I have developed my teaching at Sciences Po, both as a Main Lecturer and as a Seminar Lecturer in a variety of courses in the field of Political Science, Comparative Politics, Game Theory applied to Political Science, and Research design. All these courses have been imparted in the English track of the Sciences Po program and at the Marie Curie Doctoral Training Program, also in English.
My pedagogical approach can be boiled down to a key fact: students learn best through active learning which starts by an analytical understanding of the political science topic. I thus consider that lectures oriented to provide an analytical and research-based approach are fundamental to open up the learning and critical thinking skills that students need to apply to the fact-based study, including the interpretation of results from secondary literature using quantitative or qualitative analyses, as well as the use of methods in their own Master or Ph.D. dissertations. I also consider much relevant the supervision of students in their presentations and term papers and I offer generous office hours. Students, however, are asked (and in fact welcome) to come to see me with a research question in mind, an argument, and a basic “research design”. My research-led style of teaching allows students to learn how a research project is carried out from its design to its completion. I thus expect students to be active in the search for multiple resources for their essays and assignments. I teach students how to find proper resources online but also how relevant it is to make an academic literature review of a subject, as well as how to proceed in any other step of a research-based essay. Globally, this tutorship of students has been the richest reward in my teaching.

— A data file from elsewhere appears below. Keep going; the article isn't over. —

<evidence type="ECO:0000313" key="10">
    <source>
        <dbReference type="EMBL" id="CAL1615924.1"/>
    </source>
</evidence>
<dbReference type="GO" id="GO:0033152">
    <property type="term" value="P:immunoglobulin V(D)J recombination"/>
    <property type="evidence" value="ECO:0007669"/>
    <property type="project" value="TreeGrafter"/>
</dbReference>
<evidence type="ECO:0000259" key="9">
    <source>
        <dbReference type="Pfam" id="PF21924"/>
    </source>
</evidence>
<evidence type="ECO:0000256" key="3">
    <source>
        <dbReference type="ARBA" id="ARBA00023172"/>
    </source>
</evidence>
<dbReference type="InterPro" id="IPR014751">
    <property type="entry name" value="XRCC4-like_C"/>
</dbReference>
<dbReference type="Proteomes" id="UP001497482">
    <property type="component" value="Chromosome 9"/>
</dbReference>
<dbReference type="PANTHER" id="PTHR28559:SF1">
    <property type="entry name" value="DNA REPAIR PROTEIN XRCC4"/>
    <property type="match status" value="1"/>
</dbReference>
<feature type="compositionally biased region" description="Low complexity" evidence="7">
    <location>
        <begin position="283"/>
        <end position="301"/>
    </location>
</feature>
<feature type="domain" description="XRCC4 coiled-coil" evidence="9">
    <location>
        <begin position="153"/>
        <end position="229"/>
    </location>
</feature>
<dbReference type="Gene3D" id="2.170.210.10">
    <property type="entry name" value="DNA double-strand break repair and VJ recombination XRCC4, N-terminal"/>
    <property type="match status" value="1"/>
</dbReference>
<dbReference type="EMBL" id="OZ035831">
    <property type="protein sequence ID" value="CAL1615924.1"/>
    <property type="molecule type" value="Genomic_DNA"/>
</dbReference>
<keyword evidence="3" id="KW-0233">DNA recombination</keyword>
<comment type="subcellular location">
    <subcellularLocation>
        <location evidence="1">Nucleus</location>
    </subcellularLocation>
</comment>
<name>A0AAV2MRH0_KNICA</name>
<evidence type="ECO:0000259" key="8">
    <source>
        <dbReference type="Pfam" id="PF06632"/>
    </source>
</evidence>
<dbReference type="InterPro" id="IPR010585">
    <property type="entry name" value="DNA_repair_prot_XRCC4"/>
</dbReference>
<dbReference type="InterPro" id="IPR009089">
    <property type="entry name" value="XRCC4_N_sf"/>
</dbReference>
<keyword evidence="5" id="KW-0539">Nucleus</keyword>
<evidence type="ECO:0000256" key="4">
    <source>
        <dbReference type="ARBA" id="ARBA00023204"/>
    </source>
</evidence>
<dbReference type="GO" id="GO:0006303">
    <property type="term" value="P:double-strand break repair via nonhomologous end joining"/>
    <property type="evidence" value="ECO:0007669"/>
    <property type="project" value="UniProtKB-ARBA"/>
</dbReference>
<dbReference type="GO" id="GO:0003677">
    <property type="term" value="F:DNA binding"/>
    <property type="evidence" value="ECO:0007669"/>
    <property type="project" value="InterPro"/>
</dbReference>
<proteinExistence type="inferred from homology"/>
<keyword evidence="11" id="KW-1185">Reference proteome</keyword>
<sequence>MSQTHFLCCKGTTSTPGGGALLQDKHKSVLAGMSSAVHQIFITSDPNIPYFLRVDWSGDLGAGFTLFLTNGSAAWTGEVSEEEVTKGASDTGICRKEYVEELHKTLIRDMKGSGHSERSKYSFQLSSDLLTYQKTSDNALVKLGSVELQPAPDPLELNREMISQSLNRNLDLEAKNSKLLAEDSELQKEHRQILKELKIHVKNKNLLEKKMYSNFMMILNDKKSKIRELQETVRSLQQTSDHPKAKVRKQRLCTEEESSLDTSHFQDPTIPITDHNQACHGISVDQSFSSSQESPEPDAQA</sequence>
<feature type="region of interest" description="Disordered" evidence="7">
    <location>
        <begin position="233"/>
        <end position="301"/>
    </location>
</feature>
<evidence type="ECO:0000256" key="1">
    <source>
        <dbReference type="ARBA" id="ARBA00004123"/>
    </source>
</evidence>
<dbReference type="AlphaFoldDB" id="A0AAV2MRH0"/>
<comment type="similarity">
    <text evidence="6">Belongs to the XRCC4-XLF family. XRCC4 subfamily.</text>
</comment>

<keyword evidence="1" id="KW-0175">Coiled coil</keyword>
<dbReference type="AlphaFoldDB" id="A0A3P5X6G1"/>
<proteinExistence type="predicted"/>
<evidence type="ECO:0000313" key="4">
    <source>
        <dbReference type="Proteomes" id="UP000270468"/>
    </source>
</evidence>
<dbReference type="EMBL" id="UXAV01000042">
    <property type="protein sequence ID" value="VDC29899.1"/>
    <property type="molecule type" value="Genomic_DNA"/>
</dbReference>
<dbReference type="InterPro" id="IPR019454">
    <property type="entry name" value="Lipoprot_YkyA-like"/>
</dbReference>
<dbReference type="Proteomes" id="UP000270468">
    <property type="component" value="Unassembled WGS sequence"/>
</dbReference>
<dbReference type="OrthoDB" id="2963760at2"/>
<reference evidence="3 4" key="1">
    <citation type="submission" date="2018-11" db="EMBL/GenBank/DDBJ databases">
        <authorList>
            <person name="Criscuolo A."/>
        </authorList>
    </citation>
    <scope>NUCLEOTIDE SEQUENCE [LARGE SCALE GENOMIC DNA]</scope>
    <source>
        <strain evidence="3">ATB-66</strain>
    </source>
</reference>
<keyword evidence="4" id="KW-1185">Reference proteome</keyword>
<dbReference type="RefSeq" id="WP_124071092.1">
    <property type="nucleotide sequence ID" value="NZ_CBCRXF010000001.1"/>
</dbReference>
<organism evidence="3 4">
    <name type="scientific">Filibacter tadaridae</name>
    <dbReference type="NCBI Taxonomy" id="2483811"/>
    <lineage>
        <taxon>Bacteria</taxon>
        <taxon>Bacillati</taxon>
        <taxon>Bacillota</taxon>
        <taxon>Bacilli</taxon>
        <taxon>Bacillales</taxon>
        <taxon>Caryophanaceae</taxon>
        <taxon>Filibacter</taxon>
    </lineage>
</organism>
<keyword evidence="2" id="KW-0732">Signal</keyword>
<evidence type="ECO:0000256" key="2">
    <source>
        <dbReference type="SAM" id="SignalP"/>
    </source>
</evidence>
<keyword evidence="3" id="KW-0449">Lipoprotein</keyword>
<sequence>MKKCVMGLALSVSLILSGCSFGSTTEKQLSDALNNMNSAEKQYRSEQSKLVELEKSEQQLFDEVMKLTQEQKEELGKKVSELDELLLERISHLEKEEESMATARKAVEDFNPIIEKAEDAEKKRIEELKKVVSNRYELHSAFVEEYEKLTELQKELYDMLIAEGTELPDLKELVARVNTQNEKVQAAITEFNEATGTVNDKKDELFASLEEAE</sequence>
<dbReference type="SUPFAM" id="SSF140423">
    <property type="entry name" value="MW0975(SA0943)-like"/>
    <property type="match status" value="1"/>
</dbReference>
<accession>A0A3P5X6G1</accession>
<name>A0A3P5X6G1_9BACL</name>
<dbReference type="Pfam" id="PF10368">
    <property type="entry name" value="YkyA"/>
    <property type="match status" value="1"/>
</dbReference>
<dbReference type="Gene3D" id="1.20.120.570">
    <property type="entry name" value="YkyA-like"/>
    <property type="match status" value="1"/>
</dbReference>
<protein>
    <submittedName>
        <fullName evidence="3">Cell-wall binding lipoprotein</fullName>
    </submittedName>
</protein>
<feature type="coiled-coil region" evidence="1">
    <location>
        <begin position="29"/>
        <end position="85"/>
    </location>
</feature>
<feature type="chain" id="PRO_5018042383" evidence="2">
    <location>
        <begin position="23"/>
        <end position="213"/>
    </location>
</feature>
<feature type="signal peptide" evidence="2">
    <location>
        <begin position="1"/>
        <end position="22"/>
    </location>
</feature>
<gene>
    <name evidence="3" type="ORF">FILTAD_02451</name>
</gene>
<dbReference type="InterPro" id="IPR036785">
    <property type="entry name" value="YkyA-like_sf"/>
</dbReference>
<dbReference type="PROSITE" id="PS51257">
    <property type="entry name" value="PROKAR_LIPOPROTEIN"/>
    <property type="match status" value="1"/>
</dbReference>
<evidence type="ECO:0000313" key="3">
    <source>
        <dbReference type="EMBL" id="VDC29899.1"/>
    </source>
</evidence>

In all my courses of Introduction to Political Science and Comparative Politics, I followed a neo-institutionalist approach. Thus, the basic focus was the understanding of the effect of institutions on the behavior of political actors. The syllabus thus covered topics from the differences and similarities between presidential, semipresidential and parliamentary systems, to agenda-setting dynamics in legislative settings, fiscal federalism, as well as topics more focused on the voter, such as electoral participation and voting, collective action and new social movements and referendums. Readings and material for assignments for my courses largely refer to topics on European Comparative Politics. For selected topics, such as transitions to democracy, other regional areas are further privileged.
The assignments in the courses largely posit questions and topics covering essential themes of Comparative topics. Some examples of these questions are: “The relationship between party systems and European electoral systems”; “What is the power of the European Commission in EU legislative decision-making?”; “National welfare states and Europeanization”; “In western democracies, governments increasingly delegate executive tasks to specialized independent agencies. Discuss the motivation for agency delegation”.
My experience in teaching-related activities in Comparative Politics and European Politics was completed during my Marie Curie period with the chairing of an interdisciplinary seminar on the European Union in which I also often assumed the role of discussant or co-discussant, and leaded the debate.